Off the Record Communications at Shareholders Meetings

Christina Sautter (Southern Methodist University Dedman School of Law)
Sergio Alberto Gramitto Ricci (University of Missouri-Kansas City School of Law)


The time is ripe for an investigation of the subtleties that characterize the communication in shareholders meetings. Way too often academics and policymakers underplay the importance that shareholders meetings have or ought to have to facilitate the engagement of individuals, not only institutional investors, in corporate governance. Since the origins of business corporations in Ancient Rome, when shares were called partes, civic society had participated in collective enterprises by holding equities in large businesses. In fact, Roman corporations, the societates publicanorum, borrowed their corporate form from municipal entities, of which they also reflected decision-making mechanics. Over time, shareholders meetings assumed the likes of townhall meetings, becoming the agora in which people analyzed and discussed collective, common interests. As their radius of operation expanded, American corporations strived to maintain the engagement of individual shareholders by adopting regional shareholders meetings, in which individuals could gather together, learn about a corporation's performance and governance features, and make their sentiments heard.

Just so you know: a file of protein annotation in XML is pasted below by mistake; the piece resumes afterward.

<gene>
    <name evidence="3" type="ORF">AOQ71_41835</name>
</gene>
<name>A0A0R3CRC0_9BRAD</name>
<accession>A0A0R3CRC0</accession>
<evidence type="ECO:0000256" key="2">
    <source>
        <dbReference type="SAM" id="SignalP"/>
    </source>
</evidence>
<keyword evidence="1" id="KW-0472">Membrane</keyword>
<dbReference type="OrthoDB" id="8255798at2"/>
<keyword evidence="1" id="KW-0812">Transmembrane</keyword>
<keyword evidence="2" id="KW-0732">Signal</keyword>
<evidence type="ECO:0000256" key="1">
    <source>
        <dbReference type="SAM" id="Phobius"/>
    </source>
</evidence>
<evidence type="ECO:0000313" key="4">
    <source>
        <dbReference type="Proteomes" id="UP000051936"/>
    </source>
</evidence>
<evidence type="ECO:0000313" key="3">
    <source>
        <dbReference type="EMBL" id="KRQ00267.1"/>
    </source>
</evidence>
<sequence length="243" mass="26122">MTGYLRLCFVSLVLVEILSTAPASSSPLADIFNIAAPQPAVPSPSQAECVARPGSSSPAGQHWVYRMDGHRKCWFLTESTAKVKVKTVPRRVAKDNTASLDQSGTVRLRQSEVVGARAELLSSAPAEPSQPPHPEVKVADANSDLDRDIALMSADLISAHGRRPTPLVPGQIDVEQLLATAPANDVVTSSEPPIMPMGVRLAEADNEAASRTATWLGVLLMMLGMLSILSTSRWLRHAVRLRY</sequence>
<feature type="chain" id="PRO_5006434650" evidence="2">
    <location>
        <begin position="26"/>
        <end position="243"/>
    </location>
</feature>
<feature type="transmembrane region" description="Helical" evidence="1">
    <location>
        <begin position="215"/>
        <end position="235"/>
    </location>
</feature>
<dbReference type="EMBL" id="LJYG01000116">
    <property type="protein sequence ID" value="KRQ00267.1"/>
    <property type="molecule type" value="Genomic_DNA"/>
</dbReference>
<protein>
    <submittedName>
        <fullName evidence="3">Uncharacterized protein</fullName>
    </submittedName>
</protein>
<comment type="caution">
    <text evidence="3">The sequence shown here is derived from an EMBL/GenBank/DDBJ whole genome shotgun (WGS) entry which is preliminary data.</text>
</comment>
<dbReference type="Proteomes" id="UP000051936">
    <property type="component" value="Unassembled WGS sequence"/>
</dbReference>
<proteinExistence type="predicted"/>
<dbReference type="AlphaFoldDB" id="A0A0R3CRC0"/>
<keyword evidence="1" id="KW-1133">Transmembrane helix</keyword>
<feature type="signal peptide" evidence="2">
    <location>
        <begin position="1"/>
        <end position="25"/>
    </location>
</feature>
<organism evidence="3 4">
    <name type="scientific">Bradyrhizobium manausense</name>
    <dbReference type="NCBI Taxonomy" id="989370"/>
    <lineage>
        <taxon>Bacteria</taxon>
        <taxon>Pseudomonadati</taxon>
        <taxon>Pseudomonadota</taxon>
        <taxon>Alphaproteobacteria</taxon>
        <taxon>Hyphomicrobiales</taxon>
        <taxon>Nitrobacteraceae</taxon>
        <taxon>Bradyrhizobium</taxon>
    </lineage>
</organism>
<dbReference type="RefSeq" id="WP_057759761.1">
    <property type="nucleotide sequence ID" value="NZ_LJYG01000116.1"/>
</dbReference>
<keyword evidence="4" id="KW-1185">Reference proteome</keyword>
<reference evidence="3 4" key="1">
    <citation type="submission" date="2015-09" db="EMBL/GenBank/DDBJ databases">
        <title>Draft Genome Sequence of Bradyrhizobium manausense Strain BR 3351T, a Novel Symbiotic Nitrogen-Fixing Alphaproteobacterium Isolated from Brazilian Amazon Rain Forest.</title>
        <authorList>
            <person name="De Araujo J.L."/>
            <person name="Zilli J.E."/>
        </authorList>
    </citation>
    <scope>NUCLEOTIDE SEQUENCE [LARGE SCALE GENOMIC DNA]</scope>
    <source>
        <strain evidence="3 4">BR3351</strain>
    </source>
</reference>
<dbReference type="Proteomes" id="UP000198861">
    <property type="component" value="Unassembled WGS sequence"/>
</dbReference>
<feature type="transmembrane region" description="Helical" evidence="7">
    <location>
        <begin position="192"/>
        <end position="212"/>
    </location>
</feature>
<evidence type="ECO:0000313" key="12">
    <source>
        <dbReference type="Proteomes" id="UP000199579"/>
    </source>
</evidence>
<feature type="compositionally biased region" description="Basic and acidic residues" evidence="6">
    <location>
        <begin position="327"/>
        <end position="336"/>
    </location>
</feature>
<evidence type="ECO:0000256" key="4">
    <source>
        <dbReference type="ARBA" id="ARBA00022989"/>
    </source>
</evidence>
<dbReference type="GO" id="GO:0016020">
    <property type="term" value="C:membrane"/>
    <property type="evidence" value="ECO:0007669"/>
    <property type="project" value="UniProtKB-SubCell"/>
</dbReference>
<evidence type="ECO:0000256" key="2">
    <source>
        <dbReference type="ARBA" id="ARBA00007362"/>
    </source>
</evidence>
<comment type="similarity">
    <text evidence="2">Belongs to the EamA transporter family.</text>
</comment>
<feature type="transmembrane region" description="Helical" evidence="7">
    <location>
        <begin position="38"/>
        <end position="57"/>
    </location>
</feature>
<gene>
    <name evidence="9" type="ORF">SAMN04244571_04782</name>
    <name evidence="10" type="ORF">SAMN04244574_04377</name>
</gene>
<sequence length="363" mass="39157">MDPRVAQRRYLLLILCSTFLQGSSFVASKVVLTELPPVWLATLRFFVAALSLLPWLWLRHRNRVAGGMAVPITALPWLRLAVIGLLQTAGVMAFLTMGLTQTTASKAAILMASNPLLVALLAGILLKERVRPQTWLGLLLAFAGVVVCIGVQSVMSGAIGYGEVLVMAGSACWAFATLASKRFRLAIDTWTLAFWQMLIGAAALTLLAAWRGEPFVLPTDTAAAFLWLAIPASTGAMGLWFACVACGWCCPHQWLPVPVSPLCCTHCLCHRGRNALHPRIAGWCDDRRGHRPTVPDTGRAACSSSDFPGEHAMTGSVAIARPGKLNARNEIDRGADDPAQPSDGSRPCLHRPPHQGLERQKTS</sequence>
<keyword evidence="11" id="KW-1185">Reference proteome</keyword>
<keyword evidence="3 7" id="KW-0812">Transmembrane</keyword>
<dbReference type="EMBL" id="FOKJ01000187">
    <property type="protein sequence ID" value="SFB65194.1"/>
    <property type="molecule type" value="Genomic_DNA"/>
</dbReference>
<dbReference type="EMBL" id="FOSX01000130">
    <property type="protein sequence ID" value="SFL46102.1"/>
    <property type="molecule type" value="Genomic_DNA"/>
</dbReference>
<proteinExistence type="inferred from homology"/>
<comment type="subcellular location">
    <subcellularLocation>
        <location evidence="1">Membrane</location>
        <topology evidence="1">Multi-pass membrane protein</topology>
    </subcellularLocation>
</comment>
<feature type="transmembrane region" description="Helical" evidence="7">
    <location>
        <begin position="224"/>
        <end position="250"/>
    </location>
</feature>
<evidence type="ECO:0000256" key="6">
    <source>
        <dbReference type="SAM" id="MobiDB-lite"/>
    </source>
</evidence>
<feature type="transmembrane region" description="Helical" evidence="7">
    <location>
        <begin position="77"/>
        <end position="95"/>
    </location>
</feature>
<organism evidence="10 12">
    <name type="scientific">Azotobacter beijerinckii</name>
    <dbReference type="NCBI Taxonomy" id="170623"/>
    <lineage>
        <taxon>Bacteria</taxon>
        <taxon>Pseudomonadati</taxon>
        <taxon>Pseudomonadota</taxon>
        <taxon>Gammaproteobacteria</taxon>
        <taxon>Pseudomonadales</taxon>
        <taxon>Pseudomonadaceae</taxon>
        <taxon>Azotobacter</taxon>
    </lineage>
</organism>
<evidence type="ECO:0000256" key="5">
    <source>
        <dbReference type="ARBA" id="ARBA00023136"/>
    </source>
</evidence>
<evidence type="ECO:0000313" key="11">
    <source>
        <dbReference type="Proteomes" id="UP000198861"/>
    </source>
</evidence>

Proxy voting, however, has increasingly exacerbated the distance between individuals and corporations by making shareholders meeting less and less central in corporate governance. The growth of institutional investors and of their out-of-the-meeting engagement tactics has further isolated individuals from corporate governance. As a result, numerous commentators have been downplaying the role of shareholders meetings, considering them a mere formality. Such an approach fails to recognize that the current reduced role of shareholders meetings is a symptom of a dysfunctional corporate governance infrastructure, which concentrate all the power in the hands of a handful of fund managers and corporate leaders. Rather than advocating for a marginal role of shareholders meetings, academics are called to investigate the causes that have led corporate governance to become an elitist club and suggest solutions to revamp the role of shareholders meetings and of individuals in corporate governance.

This Article brings to the forefront dynamics and strategies of communication in shareholders meetings. Side conversations, body language, a sense of belonging to groups with common causes, and signaling tactics are at the very core of communication when a multitude of people gather together. This Article investigates their relevance both in virtual and in in-person shareholders meetings. It also suggests ways to make these communication strategies beneficial for investors, issuers, and society at large.

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